SWEA, Swedish Women’s Educational Association, the non-profit global network for Swedish and Swedish-speaking women who are or have been living abroad was celebrating its 30th anniversary with an international conference in Washington.
Forget exchanging baking recipes and leave the knitting at home, please! SWEA is about something else entirely: Its objective is to protect the Swedish language, support and inform about the Swedish culture and traditions. SWEA also acts as an intermediary in supplying personal and professional contacts and establishes a network for its members throughout the world. Like a global sisterhood of sorts.
“When I lived in Los Angeles in the late 70s as a graduate student, I heard of some Swedish women who were arranging a Swedish Christmas fair,” Åsa-Lena Lööf, SWEA’s International President, tells me. “This was the beginning of SWEA. Little did I then realize that, thirty years on, I would be deeply involved in the organization and its network.”
It was while she was headmistress at the Swedish School in London that Lööf came to understand the greatness of SWEA. There, she saw the needs of many women who had moved from Sweden with their families, women used to a working life in Sweden and were now left in limbo, trying to find their way in a new country.
“For these young mothers, SWEA became a lifeline, it became a way to find friends and professional contacts as well as playmates and babysitters. It was then that my commitment to the organization was born.”
Today SWEA has more than 8500 members in 76 local chapters in 35 countries. It’s an organization totally dependent on voluntary work. Of the 8500 members more than 1000 are actively involved in the daily work around the world. The local chapters have their own different characters influenced by their surroundings. The Seoul chapter has different activities and needs than the Dubai and Chicago chapters. They all provide their own events and activities in accordance with the conditions and traditions in the countries in which they operate. It is in the chapter that you get local knowledge and SWEA becomes your safety net in an oftentimes very foreign environment. SWEA is where you find a sense of belonging and are able to indulge in Swedish traditions: Midsummer, Lucia and Christmas. All these events spread invaluable good will and enhance the local view of Sweden well beyond the Swedish community.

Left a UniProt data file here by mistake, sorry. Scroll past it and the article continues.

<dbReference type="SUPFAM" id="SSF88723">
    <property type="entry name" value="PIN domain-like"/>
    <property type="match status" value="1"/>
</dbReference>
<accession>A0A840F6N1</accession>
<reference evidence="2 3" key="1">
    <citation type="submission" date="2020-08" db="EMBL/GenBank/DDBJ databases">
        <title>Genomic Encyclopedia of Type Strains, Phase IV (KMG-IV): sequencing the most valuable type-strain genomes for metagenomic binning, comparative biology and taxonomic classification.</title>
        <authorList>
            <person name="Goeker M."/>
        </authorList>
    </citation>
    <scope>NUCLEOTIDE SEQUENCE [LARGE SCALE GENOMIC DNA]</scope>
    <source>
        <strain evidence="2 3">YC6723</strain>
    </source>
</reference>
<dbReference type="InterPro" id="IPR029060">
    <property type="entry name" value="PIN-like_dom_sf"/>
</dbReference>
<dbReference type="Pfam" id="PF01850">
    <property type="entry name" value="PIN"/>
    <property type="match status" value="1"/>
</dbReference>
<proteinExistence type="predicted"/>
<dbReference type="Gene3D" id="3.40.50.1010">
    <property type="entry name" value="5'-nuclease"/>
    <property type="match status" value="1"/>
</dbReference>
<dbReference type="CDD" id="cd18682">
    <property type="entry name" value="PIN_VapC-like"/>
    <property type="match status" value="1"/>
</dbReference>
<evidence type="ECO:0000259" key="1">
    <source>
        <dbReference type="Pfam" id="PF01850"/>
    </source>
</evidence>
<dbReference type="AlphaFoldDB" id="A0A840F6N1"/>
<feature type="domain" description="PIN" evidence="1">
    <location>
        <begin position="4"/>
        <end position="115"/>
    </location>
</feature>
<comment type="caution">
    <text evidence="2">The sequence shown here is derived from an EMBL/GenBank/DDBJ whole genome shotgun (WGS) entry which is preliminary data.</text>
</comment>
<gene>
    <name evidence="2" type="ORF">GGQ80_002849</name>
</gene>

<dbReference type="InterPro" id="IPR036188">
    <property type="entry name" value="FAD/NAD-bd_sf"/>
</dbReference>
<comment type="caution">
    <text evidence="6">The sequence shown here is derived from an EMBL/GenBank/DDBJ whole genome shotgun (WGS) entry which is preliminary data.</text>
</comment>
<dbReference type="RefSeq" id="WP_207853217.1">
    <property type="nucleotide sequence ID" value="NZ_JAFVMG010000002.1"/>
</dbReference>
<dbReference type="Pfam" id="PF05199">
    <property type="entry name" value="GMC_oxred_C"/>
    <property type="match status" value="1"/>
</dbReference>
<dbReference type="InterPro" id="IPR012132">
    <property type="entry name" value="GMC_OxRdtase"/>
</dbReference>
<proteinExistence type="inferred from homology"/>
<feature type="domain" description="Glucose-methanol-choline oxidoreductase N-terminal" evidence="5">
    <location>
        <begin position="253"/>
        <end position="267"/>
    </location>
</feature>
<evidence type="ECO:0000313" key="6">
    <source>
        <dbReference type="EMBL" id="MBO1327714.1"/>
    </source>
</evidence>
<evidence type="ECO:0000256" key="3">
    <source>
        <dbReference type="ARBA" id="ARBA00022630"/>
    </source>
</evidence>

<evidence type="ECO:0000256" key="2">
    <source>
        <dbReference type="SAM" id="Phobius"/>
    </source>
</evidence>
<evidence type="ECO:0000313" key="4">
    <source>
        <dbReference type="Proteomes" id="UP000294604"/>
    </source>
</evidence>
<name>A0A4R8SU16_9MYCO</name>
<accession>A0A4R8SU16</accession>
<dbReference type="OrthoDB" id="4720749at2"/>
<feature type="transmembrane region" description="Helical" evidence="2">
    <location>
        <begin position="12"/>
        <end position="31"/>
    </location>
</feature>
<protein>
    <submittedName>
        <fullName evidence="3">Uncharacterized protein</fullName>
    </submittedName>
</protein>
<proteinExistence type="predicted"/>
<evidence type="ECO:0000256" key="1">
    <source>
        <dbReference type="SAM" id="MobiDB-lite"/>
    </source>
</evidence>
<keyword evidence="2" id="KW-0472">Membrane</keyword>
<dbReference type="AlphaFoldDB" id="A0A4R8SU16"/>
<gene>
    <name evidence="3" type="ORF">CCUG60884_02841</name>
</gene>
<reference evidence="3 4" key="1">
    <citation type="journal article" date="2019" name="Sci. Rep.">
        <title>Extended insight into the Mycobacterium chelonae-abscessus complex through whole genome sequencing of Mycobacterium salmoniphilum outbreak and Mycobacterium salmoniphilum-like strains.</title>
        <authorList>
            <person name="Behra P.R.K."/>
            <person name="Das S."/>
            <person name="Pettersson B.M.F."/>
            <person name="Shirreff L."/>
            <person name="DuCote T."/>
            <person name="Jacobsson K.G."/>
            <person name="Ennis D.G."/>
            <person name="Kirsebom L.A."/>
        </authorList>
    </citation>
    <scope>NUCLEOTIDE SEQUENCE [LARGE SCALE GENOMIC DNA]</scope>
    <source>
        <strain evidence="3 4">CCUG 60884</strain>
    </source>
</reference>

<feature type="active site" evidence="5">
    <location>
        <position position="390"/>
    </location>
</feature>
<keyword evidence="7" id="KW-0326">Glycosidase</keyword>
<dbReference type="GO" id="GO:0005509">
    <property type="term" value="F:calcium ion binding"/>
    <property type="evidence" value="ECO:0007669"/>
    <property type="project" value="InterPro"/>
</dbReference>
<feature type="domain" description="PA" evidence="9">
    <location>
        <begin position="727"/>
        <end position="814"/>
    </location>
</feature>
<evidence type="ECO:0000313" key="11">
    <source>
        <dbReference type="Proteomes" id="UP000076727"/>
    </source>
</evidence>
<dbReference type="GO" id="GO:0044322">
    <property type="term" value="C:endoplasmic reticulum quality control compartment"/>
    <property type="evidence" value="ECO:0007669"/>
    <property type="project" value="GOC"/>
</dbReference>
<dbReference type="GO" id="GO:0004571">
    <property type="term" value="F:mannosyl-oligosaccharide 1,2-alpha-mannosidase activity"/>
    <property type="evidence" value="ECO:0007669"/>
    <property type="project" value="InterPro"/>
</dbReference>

Hi-tech sisterhood
Where do you buy Kalles Kaviar in Hong Kong? Can you recommend a good pediatrician in Paris? Wherever in the world you may land, SWEA can help you with small yet significant matters as well as more dramatic ones. Christina Moliteus, former President of SWEA International, calls SWEA her “Swedish family outside of Sweden.”
“We take care of each other,” she says. “What got me started as a SWEA was the need for roots. The longer you stay abroad, the more important roots become. My life here is very American, so SWEA became my Swedish connection, and that was very important. I also think it’s good to give back a little to our country, to help sell Sweden.”
Moliteus says that SWEA today is a diverse sisterhood, although most new members are between 20-35 years old looking for colleagues and friends.
“They stay in touch through Facebook,” she says.
Lööf agrees, adding that SWEA today is all out hi-tech, a sisterhood connected through cyberspace.
“It is via local and international web pages, e-mails, and VOIP that we now run much of our organization,” she says. “We operate in pretty much all 24 time-zones, and SWEA never sleeps thanks to the technology we have embraced - a real necessity for a truly global organization.”


SWEA during disasters